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ER doctors seek help to better address mental health crises in kids

Emergency room staff can handle emergencies like heart attacks, accidents, and overdoses, but lack resources for long-term mental health cases.
ER doctors seek help to better address mental health crises in kids
Posted at 5:34 PM, Aug 16, 2023
and last updated 2023-08-16 17:34:38-04

An increasing number of children and teenagers with mental health issues are turning to the emergency room for help, prompting ER doctors to urgently request assistance to treat them.

Due to the lack of resources within both communities and hospitals, the emergency room has become a crucial lifeline for the younger population. However, staff shortages, limited space, and delays in accessing mental health professionals have left doctors ill-equipped to provide the care these patients need, according to a joint policy statement issued on Wednesday by the American Academy of Pediatrics, the American College of Emergency Physicians, and the Emergency Nurses Association.

Dr. Mohsen Saidinejad, the lead author of the policy statement, told NBC News that ,"The scope of this problem is really great. But our ability to solve it is not there." Which is why their goal of the statement is to "highlight strategies, resources, and recommendations for improving emergency care delivery for pediatric mental and behavioral health."

Saidinejad explains that while ER staff are equipped to handle emergency situations such as heart attacks, car accidents, gunshot wounds, and even overdoses, they don’t possess the skills or resources to manage long-term cases that come with mental health crises.

"We're adding to [understaffed and under-resourced ER rooms] a huge element of an increasing number of children — younger and younger, by the way, as young as five — who are coming in with mental health complaints," Saidinejad told NBC. "All we can do is provide screening and identify those who are at higher risk. At the end of the day, we need a mental health provider to do definitive care."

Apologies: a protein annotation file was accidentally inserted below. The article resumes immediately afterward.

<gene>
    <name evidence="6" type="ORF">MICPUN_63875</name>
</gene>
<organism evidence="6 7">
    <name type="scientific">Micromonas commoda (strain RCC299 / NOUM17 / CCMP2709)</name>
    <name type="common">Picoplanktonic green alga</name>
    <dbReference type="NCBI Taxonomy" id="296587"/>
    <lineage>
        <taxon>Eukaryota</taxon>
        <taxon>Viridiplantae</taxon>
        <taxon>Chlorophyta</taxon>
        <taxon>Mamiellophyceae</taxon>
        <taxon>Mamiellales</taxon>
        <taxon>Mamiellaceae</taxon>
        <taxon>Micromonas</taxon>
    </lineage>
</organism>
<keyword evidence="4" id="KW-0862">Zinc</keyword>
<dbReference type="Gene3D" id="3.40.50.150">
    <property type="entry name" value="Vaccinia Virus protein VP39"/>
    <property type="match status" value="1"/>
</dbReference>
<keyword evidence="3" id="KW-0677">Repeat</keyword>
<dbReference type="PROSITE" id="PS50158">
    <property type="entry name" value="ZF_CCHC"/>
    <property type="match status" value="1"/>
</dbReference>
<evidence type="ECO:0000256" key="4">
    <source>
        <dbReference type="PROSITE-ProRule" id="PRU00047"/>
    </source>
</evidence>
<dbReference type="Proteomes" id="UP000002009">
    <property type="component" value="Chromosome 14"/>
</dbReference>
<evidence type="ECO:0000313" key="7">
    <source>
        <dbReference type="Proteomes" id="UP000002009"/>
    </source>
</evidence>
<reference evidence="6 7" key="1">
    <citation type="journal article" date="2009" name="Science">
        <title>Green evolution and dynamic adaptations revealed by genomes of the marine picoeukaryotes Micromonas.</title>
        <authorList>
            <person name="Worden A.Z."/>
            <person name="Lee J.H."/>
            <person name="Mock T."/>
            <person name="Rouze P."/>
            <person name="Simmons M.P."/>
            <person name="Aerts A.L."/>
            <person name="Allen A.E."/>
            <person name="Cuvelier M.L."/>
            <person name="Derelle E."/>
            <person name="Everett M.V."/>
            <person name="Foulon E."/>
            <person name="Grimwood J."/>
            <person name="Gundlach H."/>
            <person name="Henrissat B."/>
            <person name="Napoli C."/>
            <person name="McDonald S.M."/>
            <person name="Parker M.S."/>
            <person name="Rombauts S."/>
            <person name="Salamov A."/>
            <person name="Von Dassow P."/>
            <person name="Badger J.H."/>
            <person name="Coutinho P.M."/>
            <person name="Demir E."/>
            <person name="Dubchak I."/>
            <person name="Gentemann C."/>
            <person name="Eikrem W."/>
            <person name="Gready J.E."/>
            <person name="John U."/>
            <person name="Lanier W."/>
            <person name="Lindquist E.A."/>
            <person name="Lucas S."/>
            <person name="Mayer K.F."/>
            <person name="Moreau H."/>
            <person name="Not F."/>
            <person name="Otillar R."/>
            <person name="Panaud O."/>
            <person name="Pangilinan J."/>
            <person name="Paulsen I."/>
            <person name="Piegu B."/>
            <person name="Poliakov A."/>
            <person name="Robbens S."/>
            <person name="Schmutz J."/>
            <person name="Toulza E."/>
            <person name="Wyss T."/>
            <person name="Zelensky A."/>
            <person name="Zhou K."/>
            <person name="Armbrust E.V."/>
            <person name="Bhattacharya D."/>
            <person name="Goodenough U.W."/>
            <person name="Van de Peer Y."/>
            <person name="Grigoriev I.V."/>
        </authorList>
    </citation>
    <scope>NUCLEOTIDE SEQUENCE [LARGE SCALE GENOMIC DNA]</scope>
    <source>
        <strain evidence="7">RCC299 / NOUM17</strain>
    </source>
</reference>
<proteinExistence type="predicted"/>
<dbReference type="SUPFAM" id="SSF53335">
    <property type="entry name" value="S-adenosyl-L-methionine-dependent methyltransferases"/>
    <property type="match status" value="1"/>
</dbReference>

SEE MORE: US deaths by suicide hit an all-time high last year

The policy statement also recognizes disparities in care access due to insurance status, gender identity, language preference, availability of mental health specialists, geographic location of inpatient psychiatric units, and racial and ethnic backgrounds.

"Mental health emergencies are just that: Emergencies. Children and families deserve timely, affordable, and equitable access to care and treatment, just as they would if they present with a broken arm, a seizure, or a serious infection," said Dr. Saidinejad.

Mental Health America reported that 1 in 5 children in the U.S. have a mental, emotional, or behavioral disorder and are not getting the care they need, and that about 60% of children with depression do not receive any mental health treatment.

Furthermore, research by the National Library of Medicine shows that by 2024, the country will be short somewhere between roughly 14,280 and 31,091 psychiatrists.

Which is why the organizations recommend strategies to provide best practices to overcome some of the obstacles emergency rooms now have:

- Create an effective ER transfer strategy for patients, including psychiatric referrals.

- Create mobile crisis teams for mental health in schools, homes, and offices.

- Provide ER resources for youth with mental health risks, including LGBTQ+, abuse victims, autism spectrum disorder, trauma, and more. 

- Establish systematic protocols for ER assessment, safety, and mental health care.

- Include pediatric mental health professionals on ER teams.

- Improve equity via enhanced ER screening, treatment, and referrals for mental health.

- Create school screening, aid staff in identifying mental health issues in bullied, abused, and traumatized youth.


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